Was this funny little man offering him a job, Archie wondered. It certainly sounded like it. It all seemed a bit quick but perhaps that was how they did things in Oxford. Archie could think of worse things than working in a bookshop. But what would Gran say? She didn’t like him talking to strangers – and Old Zeb was certainly strange.

The old bookbinder poured two cups from an old cracked, brown teapot and licked his lips again. He definitely reminded Archie of a gecko.

‘Now, what’s your surname?’

‘Greene,’ Archie replied, still looking at his hand.

‘Oh!’ the old man exclaimed, excitedly. ‘Greene
is it? You’d be one of those Greenes then, would you?’

The old bookbinder thought for a moment. ‘So, you must be Alex’s son?’

Archie started at the sound of his father’s name. ‘Yes, but how did you know?’

The old man gave a chuckle. ‘I could tell you a few things about the Greenes, I could!’ He picked up a set of bellows almost as big as he was and pumped some air into the furnace, smiling as it roared into life.

‘A Greene,’ the old man declared, holding up his teacup to make a toast.

‘Who would have thought?’ Old Zeb winked. ‘I taught your dad, of course.’

Archie forgot all about the firemark and the job offer. Old Zeb had taught his father! Gran had told him that Alex Greene taught geography in a local school. Archie suddenly realised how little he knew about his family. He hadn’t even known he had cousins. He wondered again why Gran hadn’t mentioned them before and felt a tingle of anticipation that he’d be meeting them that very afternoon.

Archie held up his own teacup and the little man chinked his cup against it.

‘Cheers!’ Old Zeb cried. ‘Welcome on board, Archie Greene! See you tomorrow.’

rchie left the Aisle of White with his head in a spin. A lot of strange things had happened in the last few hours and he seemed to be at the centre of them all. Outside, it was starting to cloud over, but at least it wasn’t raining. At that moment, a solitary ray of sunlight found its way into the courtyard outside the bookshop and glinted off the shop sign like a smile.

Archie followed the directions to his cousins’ house. Gran had said it was walking distance from the centre of Oxford, and sure enough, half an hour later, he arrived at 32 Houndstooth Road. It wasn’t hard to spot – it was the only purple house in the street. He pressed the doorbell. Archie’s heart was beating fast. He hadn’t realised quite how nervous, as well as excited, he was about meeting his relatives. What if they didn’t know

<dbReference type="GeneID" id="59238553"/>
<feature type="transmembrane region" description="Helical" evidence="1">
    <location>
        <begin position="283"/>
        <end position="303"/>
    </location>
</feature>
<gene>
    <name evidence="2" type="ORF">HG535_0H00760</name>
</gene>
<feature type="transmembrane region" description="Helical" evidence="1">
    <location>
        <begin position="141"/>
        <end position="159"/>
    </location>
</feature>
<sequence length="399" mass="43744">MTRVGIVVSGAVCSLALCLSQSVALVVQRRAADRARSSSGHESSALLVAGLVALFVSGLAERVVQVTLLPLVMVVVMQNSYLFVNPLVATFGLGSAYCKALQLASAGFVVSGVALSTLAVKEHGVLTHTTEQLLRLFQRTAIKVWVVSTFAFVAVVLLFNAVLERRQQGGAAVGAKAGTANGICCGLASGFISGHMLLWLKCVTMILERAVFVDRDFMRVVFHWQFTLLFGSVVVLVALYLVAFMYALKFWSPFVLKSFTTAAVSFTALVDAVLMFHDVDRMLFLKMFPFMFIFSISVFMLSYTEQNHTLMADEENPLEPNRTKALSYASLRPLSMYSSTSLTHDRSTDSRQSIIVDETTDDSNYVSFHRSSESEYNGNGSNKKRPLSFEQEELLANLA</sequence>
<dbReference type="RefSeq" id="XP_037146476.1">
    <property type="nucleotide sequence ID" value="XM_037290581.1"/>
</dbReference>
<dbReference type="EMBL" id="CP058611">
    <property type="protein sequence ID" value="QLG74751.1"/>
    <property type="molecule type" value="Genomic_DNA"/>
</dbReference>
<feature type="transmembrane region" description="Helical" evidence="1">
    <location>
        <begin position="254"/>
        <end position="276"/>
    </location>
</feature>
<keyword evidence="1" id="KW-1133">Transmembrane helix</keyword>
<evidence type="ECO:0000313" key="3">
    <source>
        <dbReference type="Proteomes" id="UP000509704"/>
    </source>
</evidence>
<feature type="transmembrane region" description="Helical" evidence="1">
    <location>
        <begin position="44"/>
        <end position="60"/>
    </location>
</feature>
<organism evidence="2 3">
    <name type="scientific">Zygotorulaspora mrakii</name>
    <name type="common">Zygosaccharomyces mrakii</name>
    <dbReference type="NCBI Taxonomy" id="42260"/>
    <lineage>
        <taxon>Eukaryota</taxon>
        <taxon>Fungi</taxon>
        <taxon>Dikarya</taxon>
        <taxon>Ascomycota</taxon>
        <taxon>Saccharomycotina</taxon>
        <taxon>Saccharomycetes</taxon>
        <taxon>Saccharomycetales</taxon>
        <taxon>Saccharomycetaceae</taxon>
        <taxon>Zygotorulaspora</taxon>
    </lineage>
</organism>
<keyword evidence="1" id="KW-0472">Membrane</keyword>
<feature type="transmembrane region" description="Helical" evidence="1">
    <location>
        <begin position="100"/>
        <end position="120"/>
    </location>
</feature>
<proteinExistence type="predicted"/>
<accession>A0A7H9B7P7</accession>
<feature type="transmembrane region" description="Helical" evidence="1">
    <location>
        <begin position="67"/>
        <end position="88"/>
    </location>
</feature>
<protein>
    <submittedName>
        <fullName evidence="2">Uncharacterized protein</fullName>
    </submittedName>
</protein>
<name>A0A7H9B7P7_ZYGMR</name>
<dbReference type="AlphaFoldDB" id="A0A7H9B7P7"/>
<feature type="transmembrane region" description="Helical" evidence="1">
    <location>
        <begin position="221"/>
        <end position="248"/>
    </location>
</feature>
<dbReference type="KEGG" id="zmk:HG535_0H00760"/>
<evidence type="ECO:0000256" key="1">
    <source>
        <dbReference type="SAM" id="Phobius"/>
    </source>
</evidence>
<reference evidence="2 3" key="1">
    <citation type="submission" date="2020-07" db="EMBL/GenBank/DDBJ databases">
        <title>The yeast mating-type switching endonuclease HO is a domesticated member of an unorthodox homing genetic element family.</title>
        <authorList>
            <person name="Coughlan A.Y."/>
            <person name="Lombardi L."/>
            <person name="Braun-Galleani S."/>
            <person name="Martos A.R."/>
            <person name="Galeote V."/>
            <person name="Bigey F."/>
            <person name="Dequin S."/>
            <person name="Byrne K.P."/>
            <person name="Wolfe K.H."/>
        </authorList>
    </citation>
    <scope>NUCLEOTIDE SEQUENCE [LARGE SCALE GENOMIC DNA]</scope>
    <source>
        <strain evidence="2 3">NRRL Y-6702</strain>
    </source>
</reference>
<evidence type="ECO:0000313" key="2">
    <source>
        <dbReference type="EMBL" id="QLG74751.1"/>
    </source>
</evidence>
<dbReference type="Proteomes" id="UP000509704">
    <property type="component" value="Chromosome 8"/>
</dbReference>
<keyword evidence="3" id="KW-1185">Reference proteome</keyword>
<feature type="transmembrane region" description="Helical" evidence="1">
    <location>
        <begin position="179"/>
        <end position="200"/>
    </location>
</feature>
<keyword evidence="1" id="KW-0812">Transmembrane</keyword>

who he was? Or what if they didn’t like him? He glanced anxiously at the door.

Nothing happened. He waited for what he considered to be a reasonable amount of time – what Gran would call a polite amount of time – and then he rang again. Still nothing. What if no one was at home? Where would he stay? Perhaps this wasn’t the right address after all. Or maybe the Foxes had moved. He took a deep breath and gave a sharp knock on the door. He heard footsteps. Then the door shuddered open just enough for someone to peer out. Two dark eyes regarded Archie from inside the house.

‘No thanks, we don’t want any,’ the owner of the dark eyes said in an impudent voice. ‘And if you’re after money, forget it, we haven’t got any. Actually, we don’t even live here any more.’

Archie looked into the dark eyes. They belonged to a boy a little younger than himself with brown tousled hair and freckles.

‘Excuse me,’ Archie said, in his politest voice, ‘I am looking for the Foxe family.’

The boy looked shifty. He glanced over his shoulder. Archie got the impression that there was someone else lurking behind the door telling the boy what to say.

‘I’m a relative,’ Archie added. ‘Granny Greene sent me.’

There was the rustling of clothes as someone who had been crouching down stood up. Then the door flew open and a woman appeared next to the boy. She beamed at Archie.

‘Granny Greene sent you?’ she cried.

Archie nodded and took a step back in alarm. ‘Yes,’ he answered cautiously.

The woman suddenly threw her arms around him and hugged him. ‘My dear boy, how wonderful to see you!’

Archie gazed as she danced a little celebratory jig on the doorstep.

‘Don’t worry about Mum,’ the tousle-haired boy said. ‘She’s a bit mental, but you get used to her after a while. I’m Thistle by the way.’ He extended his hand to Archie and grinned.

‘I’m Archie,’ he replied, shaking the boy’s hand.

‘And I am Loretta,’ the woman announced, smiling. ‘Aunt Loretta to you!’

Archie was aware that she was staring at him in a most peculiar way. He felt suddenly shy.

‘Well, well, well,’ she said, shaking her head as if she couldn’t quite believe what she was seeing. ‘You’re the absolute spit of your father when he was your age. I’ve got some photos of him I’ll show you later. Come in! Come in!’

Loretta swept Archie and Thistle along a short hallway and into the kitchen.